Author: Leo Schofield
Photography: antonia pesenti
Everybody needs an Edmundo. Edmundo was my butler on a recent cruise aboard the Silver Shadow. Yes, that's right. My butler. There's one for every passenger onboard a Silversea vessel. But that's only one of the luxuries this particular cruise line's pampered passengers encounter. On a recent trip from Bangkok to Singapore, taking in the coastal highlights from Koh Samui to Kuching, I opened the door to suite 657 and entered one of the largest cabins on the high seas. To my left a bathroom - yes, a proper bathroom, the sort you'd like to have at home in addition to Edmundo. Marble walls, a sizeable shower space, toiletries by Bulgari (this is an Italian-owned line, after all) and - wait for it - a bathtub. Ah, but that's only the beginning. Further exploration revealed a neat sitting room complete with two-seater sofa, my own personal balcony and a small but perfectly formed dressing room. On one side was a safe and a semainier, on the other lots of hanging space, for, as any committed cruise addict will tell you, one of the joys of this form of travel is that you unpack only once (with Edmundo's help, of course - he unfolds and smooths with a professionalism rarely seen outside a couture house).
I'd arrived on Silver Shadow after being cosseted for 36 hours in Bangkok's beautiful orchid-filled Peninsula hotel. From these lavish lodgings we were taken by bus to the ship. Easy boarding. No pat-downs, no divesting one's person of belts and boots and keys and mobiles. No sooner did my shoes hit the deck than there was a glass of Champagne to hand, followed by a mandatory but super-efficient boat drill. Then the luxury of that suite. Edmundo materialised in tailcoat and wing collar and introduced himself. It seems that although Bulgari toiletries are standard issue, there are more options, so Edmundo presented a tray: Ferragamo or Neutrogena? And what would I like in my refrigerator?
The tariffs on all Silversea boats are all-inclusive. No tips, no chits, no signing for every nip of Scotch, every cleansing ale. There's no mini-bar either, just that small fridge in which you can keep a bottle of Bombay Sapphire and some tonic for a solitary sunset sip on your very own veranda. All meals are included too, the only extras being shore excursions, which you may or may not choose to take depending on your inclination. At Koh Samui we eschewed escorted excursions for independent activities that included shopping, a light lunch at a beach-side restaurant and a visit to Dr Fish, an establishment where your feet or entire body can be exfoliated by myriad small fish called Garra rufa - the effect of this piscatorial pedicure being somewhere between tickling and a mild electric shock.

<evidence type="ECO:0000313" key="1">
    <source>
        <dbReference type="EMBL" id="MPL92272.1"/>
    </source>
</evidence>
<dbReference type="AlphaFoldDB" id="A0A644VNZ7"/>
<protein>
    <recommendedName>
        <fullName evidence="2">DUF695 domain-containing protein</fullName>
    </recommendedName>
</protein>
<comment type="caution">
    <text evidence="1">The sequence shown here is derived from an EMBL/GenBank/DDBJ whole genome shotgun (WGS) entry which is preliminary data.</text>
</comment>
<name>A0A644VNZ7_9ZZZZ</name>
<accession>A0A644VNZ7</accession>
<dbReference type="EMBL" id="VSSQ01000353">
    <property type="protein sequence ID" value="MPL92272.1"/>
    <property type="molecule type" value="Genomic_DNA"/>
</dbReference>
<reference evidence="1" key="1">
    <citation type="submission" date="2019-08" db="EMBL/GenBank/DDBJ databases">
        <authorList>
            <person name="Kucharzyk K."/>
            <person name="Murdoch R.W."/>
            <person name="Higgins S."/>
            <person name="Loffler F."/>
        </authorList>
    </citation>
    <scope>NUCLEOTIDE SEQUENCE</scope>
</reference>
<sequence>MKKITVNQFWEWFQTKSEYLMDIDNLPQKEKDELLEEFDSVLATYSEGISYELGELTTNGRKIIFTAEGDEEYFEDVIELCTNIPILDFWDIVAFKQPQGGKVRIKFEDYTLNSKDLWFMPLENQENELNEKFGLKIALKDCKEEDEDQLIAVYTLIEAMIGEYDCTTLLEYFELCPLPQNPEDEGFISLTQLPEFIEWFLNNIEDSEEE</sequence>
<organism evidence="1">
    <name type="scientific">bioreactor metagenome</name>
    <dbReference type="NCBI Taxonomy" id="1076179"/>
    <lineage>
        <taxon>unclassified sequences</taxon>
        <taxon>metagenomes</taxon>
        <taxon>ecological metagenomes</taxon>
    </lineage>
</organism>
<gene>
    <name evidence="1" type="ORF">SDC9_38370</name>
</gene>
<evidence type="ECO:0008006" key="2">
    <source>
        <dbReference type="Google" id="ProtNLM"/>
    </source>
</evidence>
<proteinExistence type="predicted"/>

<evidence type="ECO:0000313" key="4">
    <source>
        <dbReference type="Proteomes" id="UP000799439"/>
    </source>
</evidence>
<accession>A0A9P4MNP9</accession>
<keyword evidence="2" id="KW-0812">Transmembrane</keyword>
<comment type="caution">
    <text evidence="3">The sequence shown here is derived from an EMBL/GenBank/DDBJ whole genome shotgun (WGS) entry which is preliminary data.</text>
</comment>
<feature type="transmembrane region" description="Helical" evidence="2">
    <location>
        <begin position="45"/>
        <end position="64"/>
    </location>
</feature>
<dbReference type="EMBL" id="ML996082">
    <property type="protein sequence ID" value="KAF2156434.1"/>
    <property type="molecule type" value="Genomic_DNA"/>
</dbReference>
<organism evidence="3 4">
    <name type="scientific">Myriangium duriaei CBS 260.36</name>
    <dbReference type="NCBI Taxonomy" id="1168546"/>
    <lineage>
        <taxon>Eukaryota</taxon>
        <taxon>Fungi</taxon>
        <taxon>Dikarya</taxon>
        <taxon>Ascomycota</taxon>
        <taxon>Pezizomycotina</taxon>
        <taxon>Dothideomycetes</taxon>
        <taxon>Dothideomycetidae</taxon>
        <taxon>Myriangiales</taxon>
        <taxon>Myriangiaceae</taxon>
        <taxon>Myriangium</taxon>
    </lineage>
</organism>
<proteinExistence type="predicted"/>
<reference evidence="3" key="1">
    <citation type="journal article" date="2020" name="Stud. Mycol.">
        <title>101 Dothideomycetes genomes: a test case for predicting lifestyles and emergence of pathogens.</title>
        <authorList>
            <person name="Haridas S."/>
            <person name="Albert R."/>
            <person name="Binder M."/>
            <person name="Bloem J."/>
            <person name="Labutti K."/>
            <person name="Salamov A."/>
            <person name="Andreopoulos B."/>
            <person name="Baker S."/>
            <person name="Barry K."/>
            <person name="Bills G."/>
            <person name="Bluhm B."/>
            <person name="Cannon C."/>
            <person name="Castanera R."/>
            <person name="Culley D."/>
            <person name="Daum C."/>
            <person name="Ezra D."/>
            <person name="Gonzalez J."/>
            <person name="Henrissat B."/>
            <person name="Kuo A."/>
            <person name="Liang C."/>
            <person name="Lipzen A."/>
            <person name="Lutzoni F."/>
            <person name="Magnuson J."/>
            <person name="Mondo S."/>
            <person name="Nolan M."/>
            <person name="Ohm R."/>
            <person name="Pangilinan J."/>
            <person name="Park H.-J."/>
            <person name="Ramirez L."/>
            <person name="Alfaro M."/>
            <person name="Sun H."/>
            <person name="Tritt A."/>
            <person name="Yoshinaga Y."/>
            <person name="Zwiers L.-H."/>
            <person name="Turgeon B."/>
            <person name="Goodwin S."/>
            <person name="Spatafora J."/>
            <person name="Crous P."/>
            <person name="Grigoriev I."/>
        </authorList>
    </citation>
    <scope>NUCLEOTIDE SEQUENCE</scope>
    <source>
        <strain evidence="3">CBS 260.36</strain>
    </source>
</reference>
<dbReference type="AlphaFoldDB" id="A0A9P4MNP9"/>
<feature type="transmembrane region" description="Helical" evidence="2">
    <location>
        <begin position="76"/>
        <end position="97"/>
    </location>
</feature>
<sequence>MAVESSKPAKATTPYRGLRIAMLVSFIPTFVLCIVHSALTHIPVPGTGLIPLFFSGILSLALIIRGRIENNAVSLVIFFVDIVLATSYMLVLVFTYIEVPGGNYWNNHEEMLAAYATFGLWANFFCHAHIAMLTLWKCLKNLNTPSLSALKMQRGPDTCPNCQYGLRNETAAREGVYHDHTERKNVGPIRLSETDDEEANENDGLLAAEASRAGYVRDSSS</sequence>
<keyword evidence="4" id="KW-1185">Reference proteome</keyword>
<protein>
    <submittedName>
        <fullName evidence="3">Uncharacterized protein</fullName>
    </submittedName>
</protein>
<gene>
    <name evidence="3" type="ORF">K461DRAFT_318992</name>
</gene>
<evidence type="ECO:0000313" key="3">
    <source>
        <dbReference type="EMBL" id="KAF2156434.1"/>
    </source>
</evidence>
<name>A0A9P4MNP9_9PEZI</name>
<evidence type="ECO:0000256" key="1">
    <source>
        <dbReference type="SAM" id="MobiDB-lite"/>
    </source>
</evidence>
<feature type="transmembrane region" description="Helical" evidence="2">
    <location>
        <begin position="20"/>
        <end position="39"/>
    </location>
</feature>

Ho Chi Minh City was another port of call on our leisurely cruise from the Gulf of Thailand. The metamorphosis of the former capital of South Vietnam from a French colonial city to a modern Asian one is symbolised by soaring new skyscrapers, including the recently constructed Bitexco Financial Tower, which has a helipad jutting like a petulant lower lip from the 50th floor. Vestiges of French architectural influence linger in the wide boulevards and elegant planting, in the low, shuttered, colonnaded and whitewashed buildings with distinctive red-tiled roofs, and in impressive landmark public buildings such as the cathedral-like Central Post Office (designed by Gustave Eiffel of tower fame) and the former Opera House, a transposed Palais Garnier in miniature at the end of Le Loi Street. But modernisation is moving fast. The Old Market is still an amazing sight as well as a challenging shopping experience, but a different kind of store is springing up throughout the centre of the city as global luxury brands battle for a toehold. Cartier, Louis Vuitton, Burberry, Marc Jacobs - they are all here, and if not, their imminent arrival is heralded on the hoardings around construction sites.
Back on the ship, another luxury is the onboard spa with a bevy of beauticians to complete the process of total relaxation. The diner, meanwhile, has a variety of options, from a meal under the stars on the pool deck to 24-hour room service. Most guests, however, prefer to tog up and take their meals in one of two large elegant dining rooms, or put the boat out, so to speak, in Le Champagne, a chic, intimate Relais & Châteaux-endorsed restaurant where a different dégustation menu with matched wines is presented each evening. Naturally this comes at an extra cost, but otherwise, as they say, there are no hidden charges.
So this was the routine on Silver Shadow as we made our way between ports, via Kuching and finally to glittering Singapore, where I indulged in one more luxurious bathtub soak at the Mandarin Oriental before heading for the airport and the reality of the metal detector and the customs check. Small wonder, I thought, as I jostled in line at Changi Airport, that an increasing number of people are choosing cruising as their mode of travel. No baggage restrictions, body searches, queues, crowded overhead lockers, delays and frustrations at every turn. Just a couple of conundrums: what to wear to dinner and whether your sharpener for the evening will be a Champagne or a Martini.
THE FINE PRINT
Silversea has seven Relais & Châteaux L'École des Chefs voyages departing in 2011. Hosted by David Bilsland of London's Le Cordon Bleu, these voyages offer cooking classes, market tours and cooking demonstrations. All Silversea fares include suite accommodation, butler service, meals, beverages (including alcohol) and gratuities. Silversea Relais & Châteaux L'École des Chefs voyages from $5853, (02) 9255 0600.